Assessing the quality of technical translations
Thread poster: Urtica
Urtica
Local time: 01:52
English to Finnish
Sep 5, 2005

Dear friends,

I am currently searching for resources on how the quality of technical translations can be assessed. I would be really grateful if you could suggest any books, research or articles on this topic.


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Jeff Allen  Identity Verified
France
Local time: 00:52
Member (2011)
Multiplelanguages
+ ...
links for assessing technical translation quality Sep 8, 2005

Urtica wrote:
I am currently searching for resources on how the quality of technical translations can be assessed. I would be really grateful if you could suggest any books, research or articles on this topic.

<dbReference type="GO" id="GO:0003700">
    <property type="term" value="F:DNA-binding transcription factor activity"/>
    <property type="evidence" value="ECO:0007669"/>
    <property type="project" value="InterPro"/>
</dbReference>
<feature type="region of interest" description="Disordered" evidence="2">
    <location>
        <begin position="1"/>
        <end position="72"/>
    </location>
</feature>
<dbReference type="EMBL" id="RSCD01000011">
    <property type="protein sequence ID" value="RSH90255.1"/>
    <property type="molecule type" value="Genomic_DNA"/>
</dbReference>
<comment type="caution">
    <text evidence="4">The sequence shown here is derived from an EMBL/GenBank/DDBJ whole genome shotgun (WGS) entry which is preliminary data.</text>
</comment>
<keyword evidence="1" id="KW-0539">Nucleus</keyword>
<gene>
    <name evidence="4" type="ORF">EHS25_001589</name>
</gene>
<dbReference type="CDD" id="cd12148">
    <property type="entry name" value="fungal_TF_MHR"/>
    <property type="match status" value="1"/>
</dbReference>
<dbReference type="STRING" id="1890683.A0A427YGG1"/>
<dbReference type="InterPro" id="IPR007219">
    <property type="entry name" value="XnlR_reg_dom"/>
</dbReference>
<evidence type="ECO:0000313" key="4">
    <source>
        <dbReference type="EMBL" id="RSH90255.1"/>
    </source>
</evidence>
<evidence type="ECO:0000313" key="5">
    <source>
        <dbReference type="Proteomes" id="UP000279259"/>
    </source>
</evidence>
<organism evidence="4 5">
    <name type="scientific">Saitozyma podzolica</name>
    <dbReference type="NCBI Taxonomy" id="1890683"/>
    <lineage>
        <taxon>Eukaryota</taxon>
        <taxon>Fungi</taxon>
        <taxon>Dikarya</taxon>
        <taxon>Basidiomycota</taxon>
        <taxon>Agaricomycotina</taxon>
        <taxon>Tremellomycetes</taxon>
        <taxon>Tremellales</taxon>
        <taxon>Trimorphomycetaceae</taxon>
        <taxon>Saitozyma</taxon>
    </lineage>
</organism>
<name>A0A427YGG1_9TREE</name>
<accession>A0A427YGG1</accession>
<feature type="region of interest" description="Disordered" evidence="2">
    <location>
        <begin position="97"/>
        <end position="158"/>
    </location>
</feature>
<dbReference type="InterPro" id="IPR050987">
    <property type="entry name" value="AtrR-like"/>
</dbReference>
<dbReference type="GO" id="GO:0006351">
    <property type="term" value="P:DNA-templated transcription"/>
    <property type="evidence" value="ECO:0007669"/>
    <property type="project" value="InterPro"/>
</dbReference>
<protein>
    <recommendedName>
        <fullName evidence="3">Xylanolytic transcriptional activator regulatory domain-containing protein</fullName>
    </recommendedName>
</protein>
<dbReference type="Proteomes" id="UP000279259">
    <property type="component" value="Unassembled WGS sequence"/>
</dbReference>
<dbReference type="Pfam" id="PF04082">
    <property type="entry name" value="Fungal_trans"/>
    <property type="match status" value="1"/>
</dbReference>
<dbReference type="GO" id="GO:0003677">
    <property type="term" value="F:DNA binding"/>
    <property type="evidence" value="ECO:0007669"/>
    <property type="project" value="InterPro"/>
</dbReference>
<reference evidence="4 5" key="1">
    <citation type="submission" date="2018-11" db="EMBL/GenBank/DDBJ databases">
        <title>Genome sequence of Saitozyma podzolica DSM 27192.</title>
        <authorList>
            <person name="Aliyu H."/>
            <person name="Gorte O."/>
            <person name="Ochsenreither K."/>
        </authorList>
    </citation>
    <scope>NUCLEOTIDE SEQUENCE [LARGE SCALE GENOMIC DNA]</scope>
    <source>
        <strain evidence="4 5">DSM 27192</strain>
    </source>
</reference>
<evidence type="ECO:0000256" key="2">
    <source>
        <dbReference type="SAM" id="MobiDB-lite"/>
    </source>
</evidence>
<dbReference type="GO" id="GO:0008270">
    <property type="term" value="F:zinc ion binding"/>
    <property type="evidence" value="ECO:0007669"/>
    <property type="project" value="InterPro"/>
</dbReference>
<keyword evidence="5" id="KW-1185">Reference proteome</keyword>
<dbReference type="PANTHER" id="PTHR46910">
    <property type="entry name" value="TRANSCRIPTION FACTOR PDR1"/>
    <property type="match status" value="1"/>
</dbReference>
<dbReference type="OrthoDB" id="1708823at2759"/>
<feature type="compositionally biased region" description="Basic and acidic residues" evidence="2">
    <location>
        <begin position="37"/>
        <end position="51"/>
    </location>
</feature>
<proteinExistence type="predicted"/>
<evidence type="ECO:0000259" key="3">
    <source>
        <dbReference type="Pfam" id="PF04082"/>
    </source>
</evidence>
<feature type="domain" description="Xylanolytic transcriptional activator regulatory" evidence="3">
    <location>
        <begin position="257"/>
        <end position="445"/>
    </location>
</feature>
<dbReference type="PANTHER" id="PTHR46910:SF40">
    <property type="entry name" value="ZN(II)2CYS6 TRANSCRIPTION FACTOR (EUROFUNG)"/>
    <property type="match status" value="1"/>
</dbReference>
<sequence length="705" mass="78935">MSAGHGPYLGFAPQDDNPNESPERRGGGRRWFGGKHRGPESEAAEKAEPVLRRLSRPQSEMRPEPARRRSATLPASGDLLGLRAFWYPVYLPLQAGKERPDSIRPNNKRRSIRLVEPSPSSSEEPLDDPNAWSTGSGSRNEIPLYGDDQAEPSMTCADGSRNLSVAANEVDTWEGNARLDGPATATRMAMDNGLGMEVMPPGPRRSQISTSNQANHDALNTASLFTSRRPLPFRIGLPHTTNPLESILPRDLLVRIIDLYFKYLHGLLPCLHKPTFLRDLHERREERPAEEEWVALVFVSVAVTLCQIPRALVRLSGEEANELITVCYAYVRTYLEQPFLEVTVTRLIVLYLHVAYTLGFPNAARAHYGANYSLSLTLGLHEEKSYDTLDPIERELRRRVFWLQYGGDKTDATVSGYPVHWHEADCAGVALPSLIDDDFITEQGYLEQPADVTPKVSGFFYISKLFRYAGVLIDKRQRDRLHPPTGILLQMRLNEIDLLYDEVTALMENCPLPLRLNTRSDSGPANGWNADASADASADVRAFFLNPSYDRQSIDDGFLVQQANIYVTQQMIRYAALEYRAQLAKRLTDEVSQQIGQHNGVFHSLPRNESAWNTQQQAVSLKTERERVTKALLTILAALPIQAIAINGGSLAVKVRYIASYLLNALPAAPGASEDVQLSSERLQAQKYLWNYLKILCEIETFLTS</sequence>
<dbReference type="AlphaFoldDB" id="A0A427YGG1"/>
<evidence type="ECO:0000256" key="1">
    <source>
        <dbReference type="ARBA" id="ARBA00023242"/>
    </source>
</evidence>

see my post on links to translation quality metrics at:
http://www.proz.com/post/257938#257938

Jeff
http://www.geocities.com/jeffallenpubs/about-jeffallen.htm


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IanDhu  Identity Verified
France
Local time: 00:52
Member (2005)
French to English
A possible resource Sep 22, 2005

Hullo;

I am fairly regularly asked to:

(i) assess the ability of candidates for work with an agency client of mine
(ii) revise technical-translation work.

The agency in question has a form, which is not really adapted to assessing anything except software localisation tasks, but I bend it round to my purpose, and insist (I hope not in vain) on that agency showing my comments, which are conscientious and meticulous, to the candidate or the "revisee". My aim in so asking is to contribute my bit to raising the standard of the profession: a lot of young translators have problems with style, and I have produced a "hornbook" as I call it, pointing out the main problems that crop up - fairly frequently, as it happens.